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Marchers decry Iraq war deaths
At a small but noisy protest, students call for Bush's ouster one year after his re-election
By Rosemarie Bernardo, Honolulu Star Bulletin
Two students agreed with protesters' opposition to President Bush at the University of Hawaii yesterday but differed on whether the war in Iraq should continue.
"I agree with what they stand for, absolutely," said Jennifer LaFever, 23, majoring in fashion design.
She added that she does not support the president, but does support the troops, noting that she has a brother, Sgt. Charlie LaFever, in the Army. "I don't believe we should have gone to war, but I do believe we have to finish the job," LaFever said.
UH student David Kalohi said he supports Bush's decision to go to war but hopes it ends soon. "There are people dying, but not to the extent as any other war," he said. But Kalohi added, "It's just taking too long."
About 50 people marched around with signs and large banners shouting, "The world can't wait. Drive out the Bush regime."
Members representing several organizations such as Not in Our Name-Hawaii, the World Can't Wait Movement and Iraq Veterans Against War called for Bush's ouster and an end to the Iraq war yesterday on the anniversary of Bush's re-election.
Students heard clanging sounds throughout the campus as protesters struck pots with sticks and their hands against bongo drums and large water bottles as they marched from Hamilton Library to the UH-Manoa Sustainability Courtyard yesterday morning.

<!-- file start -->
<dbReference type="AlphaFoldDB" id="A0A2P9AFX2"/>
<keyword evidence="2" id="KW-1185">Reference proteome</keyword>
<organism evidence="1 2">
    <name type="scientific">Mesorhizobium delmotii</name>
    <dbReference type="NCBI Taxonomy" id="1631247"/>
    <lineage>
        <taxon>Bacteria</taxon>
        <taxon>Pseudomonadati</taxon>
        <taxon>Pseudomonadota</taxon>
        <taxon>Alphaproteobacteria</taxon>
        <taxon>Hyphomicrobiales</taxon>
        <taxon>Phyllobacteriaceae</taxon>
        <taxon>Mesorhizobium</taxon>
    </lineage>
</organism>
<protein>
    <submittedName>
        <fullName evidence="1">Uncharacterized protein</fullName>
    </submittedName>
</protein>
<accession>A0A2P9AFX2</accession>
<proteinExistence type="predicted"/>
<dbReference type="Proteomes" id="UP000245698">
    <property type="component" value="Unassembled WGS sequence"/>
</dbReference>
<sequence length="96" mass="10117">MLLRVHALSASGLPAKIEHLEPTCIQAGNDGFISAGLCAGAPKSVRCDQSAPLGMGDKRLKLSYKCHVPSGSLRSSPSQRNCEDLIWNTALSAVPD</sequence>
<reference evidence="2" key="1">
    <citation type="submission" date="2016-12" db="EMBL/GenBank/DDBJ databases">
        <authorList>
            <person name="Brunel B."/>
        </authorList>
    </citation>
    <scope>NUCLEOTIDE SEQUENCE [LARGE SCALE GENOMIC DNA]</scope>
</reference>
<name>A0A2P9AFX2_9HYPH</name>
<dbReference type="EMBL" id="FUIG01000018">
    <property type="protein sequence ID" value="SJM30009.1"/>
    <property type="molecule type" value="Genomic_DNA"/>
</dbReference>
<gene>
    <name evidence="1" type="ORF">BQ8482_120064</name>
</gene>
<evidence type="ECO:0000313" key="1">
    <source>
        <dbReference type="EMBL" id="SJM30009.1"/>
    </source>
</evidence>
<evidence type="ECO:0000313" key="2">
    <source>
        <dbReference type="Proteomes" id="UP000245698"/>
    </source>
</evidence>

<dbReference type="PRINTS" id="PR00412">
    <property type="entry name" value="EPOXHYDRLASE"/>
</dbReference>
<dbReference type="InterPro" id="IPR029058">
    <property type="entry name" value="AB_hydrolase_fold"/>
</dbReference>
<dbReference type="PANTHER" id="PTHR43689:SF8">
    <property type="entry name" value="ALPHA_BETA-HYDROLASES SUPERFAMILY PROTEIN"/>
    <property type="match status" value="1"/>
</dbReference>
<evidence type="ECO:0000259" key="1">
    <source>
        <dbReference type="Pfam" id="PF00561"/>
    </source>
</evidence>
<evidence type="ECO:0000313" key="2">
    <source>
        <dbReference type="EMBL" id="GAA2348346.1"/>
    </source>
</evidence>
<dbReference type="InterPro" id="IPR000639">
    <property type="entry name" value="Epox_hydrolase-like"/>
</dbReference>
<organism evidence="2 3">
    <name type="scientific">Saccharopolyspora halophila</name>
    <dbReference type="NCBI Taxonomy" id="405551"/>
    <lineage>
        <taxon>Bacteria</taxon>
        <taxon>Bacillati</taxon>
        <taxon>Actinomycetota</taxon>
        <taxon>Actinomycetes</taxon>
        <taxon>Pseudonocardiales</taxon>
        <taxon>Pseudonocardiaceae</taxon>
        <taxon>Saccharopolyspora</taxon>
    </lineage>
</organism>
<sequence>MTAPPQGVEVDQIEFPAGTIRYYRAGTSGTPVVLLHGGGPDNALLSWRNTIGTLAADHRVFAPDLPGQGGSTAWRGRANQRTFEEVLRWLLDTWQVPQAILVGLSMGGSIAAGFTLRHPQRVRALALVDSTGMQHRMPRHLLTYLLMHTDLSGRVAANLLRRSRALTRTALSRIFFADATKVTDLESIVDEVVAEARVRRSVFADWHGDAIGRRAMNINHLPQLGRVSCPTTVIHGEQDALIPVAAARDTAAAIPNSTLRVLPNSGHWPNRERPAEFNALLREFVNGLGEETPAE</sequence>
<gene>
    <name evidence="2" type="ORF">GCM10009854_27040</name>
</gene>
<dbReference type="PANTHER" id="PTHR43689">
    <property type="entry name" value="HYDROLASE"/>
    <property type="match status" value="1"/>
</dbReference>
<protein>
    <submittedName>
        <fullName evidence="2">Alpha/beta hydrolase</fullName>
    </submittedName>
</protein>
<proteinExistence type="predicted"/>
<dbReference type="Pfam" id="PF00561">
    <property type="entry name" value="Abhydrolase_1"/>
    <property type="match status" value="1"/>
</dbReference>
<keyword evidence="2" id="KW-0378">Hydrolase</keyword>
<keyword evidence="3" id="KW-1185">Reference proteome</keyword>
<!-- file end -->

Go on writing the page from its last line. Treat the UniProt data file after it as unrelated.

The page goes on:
At the sustainability courtyard, some participants spoke during a "die-in" demonstration where a dozen protesters lay in the middle of the courtyard covered in white sheets that were splattered with red paint to depict the bloodshed of the estimated 2,000 American soldiers and 100,000 Iraqi civilians killed in the war.
"Our silence and paralysis in not acceptable," said Mark Pascua, 21, of the World Can't Wait Movement.
President Bush is leading the nation toward the direction of fascism, and it must be stopped, Pascua, a Kapiolani Community College student, said.
Some protesters also held signs supporting women's rights.
"Those of us against them (Bush administration) has to step up," said Anne Alves, of the Radical Cheerleaders of Hawaii, an alternative group, holding a banner that read, "Pro-Choice."
Alves, 22, of Leeward Community College, said she does not know if she completely agrees with abortion, but believes in the woman's right to choose. It is not the government's decision, she said. "They can't run our daily lives."
The rally continued later in the day at King and Bishop streets and wound up in front of the Army and Marine recruiting centers on Kapiolani Boulevard near Piikoi Street, where protesters held signs that said, "Impeach Bush" and "Stop torture."